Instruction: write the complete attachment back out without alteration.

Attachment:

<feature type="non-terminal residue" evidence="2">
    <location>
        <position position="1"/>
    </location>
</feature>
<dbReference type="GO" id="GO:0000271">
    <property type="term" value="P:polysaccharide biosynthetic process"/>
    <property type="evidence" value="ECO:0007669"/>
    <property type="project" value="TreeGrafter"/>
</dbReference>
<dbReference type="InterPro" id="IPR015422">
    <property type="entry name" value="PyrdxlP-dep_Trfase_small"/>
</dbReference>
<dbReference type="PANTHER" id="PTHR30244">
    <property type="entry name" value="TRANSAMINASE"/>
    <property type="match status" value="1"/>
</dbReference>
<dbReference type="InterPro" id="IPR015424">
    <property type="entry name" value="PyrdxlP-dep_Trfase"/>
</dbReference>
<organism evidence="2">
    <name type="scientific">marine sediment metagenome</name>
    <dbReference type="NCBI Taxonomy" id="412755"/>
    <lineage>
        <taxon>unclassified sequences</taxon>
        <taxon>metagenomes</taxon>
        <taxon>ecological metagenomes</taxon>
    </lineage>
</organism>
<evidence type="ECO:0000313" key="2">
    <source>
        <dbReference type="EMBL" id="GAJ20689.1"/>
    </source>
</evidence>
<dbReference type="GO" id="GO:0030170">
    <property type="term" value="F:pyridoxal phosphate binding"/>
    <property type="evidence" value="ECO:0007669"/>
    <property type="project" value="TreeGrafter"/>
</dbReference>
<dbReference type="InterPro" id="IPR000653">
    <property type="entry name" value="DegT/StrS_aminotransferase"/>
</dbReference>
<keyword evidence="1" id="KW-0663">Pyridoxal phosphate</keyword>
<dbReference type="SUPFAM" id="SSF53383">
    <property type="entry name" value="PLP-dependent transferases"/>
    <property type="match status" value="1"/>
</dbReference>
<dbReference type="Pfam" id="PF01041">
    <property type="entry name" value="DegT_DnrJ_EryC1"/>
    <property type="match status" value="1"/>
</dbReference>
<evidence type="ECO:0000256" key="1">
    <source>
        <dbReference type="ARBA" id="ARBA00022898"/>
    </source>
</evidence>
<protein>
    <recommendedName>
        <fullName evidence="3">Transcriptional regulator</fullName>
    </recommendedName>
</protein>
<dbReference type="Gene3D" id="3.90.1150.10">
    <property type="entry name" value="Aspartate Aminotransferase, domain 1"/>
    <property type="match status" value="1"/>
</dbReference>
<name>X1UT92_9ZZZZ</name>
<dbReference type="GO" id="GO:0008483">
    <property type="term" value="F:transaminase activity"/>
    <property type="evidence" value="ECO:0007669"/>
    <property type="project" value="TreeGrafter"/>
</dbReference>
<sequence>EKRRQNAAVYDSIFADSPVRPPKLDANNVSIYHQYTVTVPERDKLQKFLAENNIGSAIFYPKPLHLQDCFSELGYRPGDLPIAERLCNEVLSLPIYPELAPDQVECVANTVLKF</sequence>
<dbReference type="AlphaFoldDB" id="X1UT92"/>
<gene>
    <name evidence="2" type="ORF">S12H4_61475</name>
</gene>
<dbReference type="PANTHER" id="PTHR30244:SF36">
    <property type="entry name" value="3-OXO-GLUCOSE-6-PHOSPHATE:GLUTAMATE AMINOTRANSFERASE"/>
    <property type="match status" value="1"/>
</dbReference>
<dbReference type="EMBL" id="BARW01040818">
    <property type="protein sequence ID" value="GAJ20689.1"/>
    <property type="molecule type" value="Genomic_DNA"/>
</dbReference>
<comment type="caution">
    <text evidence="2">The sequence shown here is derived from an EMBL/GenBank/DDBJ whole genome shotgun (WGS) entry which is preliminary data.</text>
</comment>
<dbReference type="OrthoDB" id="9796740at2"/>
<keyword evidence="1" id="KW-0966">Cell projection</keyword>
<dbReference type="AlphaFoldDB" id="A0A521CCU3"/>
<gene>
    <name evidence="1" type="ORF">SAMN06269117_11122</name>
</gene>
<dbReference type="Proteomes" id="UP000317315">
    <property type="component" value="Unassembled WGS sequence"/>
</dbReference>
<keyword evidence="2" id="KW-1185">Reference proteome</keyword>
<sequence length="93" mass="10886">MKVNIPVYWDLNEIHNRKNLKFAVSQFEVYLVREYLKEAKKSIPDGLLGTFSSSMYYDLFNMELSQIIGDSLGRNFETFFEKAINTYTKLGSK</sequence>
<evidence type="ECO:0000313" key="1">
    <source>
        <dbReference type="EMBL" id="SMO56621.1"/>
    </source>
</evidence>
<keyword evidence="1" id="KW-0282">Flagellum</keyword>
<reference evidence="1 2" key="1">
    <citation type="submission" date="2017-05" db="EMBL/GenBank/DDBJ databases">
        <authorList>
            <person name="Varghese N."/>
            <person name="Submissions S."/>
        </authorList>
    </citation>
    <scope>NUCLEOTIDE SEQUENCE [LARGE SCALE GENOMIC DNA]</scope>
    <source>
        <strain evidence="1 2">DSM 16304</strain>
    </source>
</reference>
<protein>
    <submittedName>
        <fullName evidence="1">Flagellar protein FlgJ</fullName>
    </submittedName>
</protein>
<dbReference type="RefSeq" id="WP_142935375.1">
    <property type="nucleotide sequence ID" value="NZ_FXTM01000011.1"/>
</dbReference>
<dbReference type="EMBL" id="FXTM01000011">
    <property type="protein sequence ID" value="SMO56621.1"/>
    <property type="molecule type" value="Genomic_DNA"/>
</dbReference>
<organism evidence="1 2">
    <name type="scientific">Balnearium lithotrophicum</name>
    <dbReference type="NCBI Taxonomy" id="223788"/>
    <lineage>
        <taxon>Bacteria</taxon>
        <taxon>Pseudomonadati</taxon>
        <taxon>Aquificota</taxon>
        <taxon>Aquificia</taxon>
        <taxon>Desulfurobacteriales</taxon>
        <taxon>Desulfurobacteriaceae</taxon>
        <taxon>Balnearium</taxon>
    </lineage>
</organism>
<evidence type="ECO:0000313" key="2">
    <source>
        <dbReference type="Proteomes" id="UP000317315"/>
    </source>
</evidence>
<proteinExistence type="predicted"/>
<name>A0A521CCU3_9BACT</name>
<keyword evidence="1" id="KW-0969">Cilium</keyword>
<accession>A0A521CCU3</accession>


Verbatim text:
<feature type="non-terminal residue" evidence="2">
    <location>
        <position position="1"/>
    </location>
</feature>
<dbReference type="GO" id="GO:0000271">
    <property type="term" value="P:polysaccharide biosynthetic process"/>
    <property type="evidence" value="ECO:0007669"/>
    <property type="project" value="TreeGrafter"/>
</dbReference>
<dbReference type="InterPro" id="IPR015422">
    <property type="entry name" value="PyrdxlP-dep_Trfase_small"/>
</dbReference>
<dbReference type="PANTHER" id="PTHR30244">
    <property type="entry name" value="TRANSAMINASE"/>
    <property type="match status" value="1"/>
</dbReference>
<dbReference type="InterPro" id="IPR015424">
    <property type="entry name" value="PyrdxlP-dep_Trfase"/>
</dbReference>
<organism evidence="2">
    <name type="scientific">marine sediment metagenome</name>
    <dbReference type="NCBI Taxonomy" id="412755"/>
    <lineage>
        <taxon>unclassified sequences</taxon>
        <taxon>metagenomes</taxon>
        <taxon>ecological metagenomes</taxon>
    </lineage>
</organism>
<evidence type="ECO:0000313" key="2">
    <source>
        <dbReference type="EMBL" id="GAJ20689.1"/>
    </source>
</evidence>
<dbReference type="GO" id="GO:0030170">
    <property type="term" value="F:pyridoxal phosphate binding"/>
    <property type="evidence" value="ECO:0007669"/>
    <property type="project" value="TreeGrafter"/>
</dbReference>
<dbReference type="InterPro" id="IPR000653">
    <property type="entry name" value="DegT/StrS_aminotransferase"/>
</dbReference>
<keyword evidence="1" id="KW-0663">Pyridoxal phosphate</keyword>
<dbReference type="SUPFAM" id="SSF53383">
    <property type="entry name" value="PLP-dependent transferases"/>
    <property type="match status" value="1"/>
</dbReference>
<dbReference type="Pfam" id="PF01041">
    <property type="entry name" value="DegT_DnrJ_EryC1"/>
    <property type="match status" value="1"/>
</dbReference>
<evidence type="ECO:0000256" key="1">
    <source>
        <dbReference type="ARBA" id="ARBA00022898"/>
    </source>
</evidence>
<protein>
    <recommendedName>
        <fullName evidence="3">Transcriptional regulator</fullName>
    </recommendedName>
</protein>
<dbReference type="Gene3D" id="3.90.1150.10">
    <property type="entry name" value="Aspartate Aminotransferase, domain 1"/>
    <property type="match status" value="1"/>
</dbReference>
<name>X1UT92_9ZZZZ</name>
<dbReference type="GO" id="GO:0008483">
    <property type="term" value="F:transaminase activity"/>
    <property type="evidence" value="ECO:0007669"/>
    <property type="project" value="TreeGrafter"/>
</dbReference>
<sequence>EKRRQNAAVYDSIFADSPVRPPKLDANNVSIYHQYTVTVPERDKLQKFLAENNIGSAIFYPKPLHLQDCFSELGYRPGDLPIAERLCNEVLSLPIYPELAPDQVECVANTVLKF</sequence>
<dbReference type="AlphaFoldDB" id="X1UT92"/>
<gene>
    <name evidence="2" type="ORF">S12H4_61475</name>
</gene>
<dbReference type="PANTHER" id="PTHR30244:SF36">
    <property type="entry name" value="3-OXO-GLUCOSE-6-PHOSPHATE:GLUTAMATE AMINOTRANSFERASE"/>
    <property type="match status" value="1"/>
</dbReference>
<dbReference type="EMBL" id="BARW01040818">
    <property type="protein sequence ID" value="GAJ20689.1"/>
    <property type="molecule type" value="Genomic_DNA"/>
</dbReference>
<comment type="caution">
    <text evidence="2">The sequence shown here is derived from an EMBL/GenBank/DDBJ whole genome shotgun (WGS) entry which is preliminary data.</text>
</comment>
<dbReference type="OrthoDB" id="9796740at2"/>
<keyword evidence="1" id="KW-0966">Cell projection</keyword>
<dbReference type="AlphaFoldDB" id="A0A521CCU3"/>
<gene>
    <name evidence="1" type="ORF">SAMN06269117_11122</name>
</gene>
<dbReference type="Proteomes" id="UP000317315">
    <property type="component" value="Unassembled WGS sequence"/>
</dbReference>
<keyword evidence="2" id="KW-1185">Reference proteome</keyword>
<sequence length="93" mass="10886">MKVNIPVYWDLNEIHNRKNLKFAVSQFEVYLVREYLKEAKKSIPDGLLGTFSSSMYYDLFNMELSQIIGDSLGRNFETFFEKAINTYTKLGSK</sequence>
<evidence type="ECO:0000313" key="1">
    <source>
        <dbReference type="EMBL" id="SMO56621.1"/>
    </source>
</evidence>
<keyword evidence="1" id="KW-0282">Flagellum</keyword>
<reference evidence="1 2" key="1">
    <citation type="submission" date="2017-05" db="EMBL/GenBank/DDBJ databases">
        <authorList>
            <person name="Varghese N."/>
            <person name="Submissions S."/>
        </authorList>
    </citation>
    <scope>NUCLEOTIDE SEQUENCE [LARGE SCALE GENOMIC DNA]</scope>
    <source>
        <strain evidence="1 2">DSM 16304</strain>
    </source>
</reference>
<protein>
    <submittedName>
        <fullName evidence="1">Flagellar protein FlgJ</fullName>
    </submittedName>
</protein>
<dbReference type="RefSeq" id="WP_142935375.1">
    <property type="nucleotide sequence ID" value="NZ_FXTM01000011.1"/>
</dbReference>
<dbReference type="EMBL" id="FXTM01000011">
    <property type="protein sequence ID" value="SMO56621.1"/>
    <property type="molecule type" value="Genomic_DNA"/>
</dbReference>
<organism evidence="1 2">
    <name type="scientific">Balnearium lithotrophicum</name>
    <dbReference type="NCBI Taxonomy" id="223788"/>
    <lineage>
        <taxon>Bacteria</taxon>
        <taxon>Pseudomonadati</taxon>
        <taxon>Aquificota</taxon>
        <taxon>Aquificia</taxon>
        <taxon>Desulfurobacteriales</taxon>
        <taxon>Desulfurobacteriaceae</taxon>
        <taxon>Balnearium</taxon>
    </lineage>
</organism>
<evidence type="ECO:0000313" key="2">
    <source>
        <dbReference type="Proteomes" id="UP000317315"/>
    </source>
</evidence>
<proteinExistence type="predicted"/>
<name>A0A521CCU3_9BACT</name>
<keyword evidence="1" id="KW-0969">Cilium</keyword>
<accession>A0A521CCU3</accession>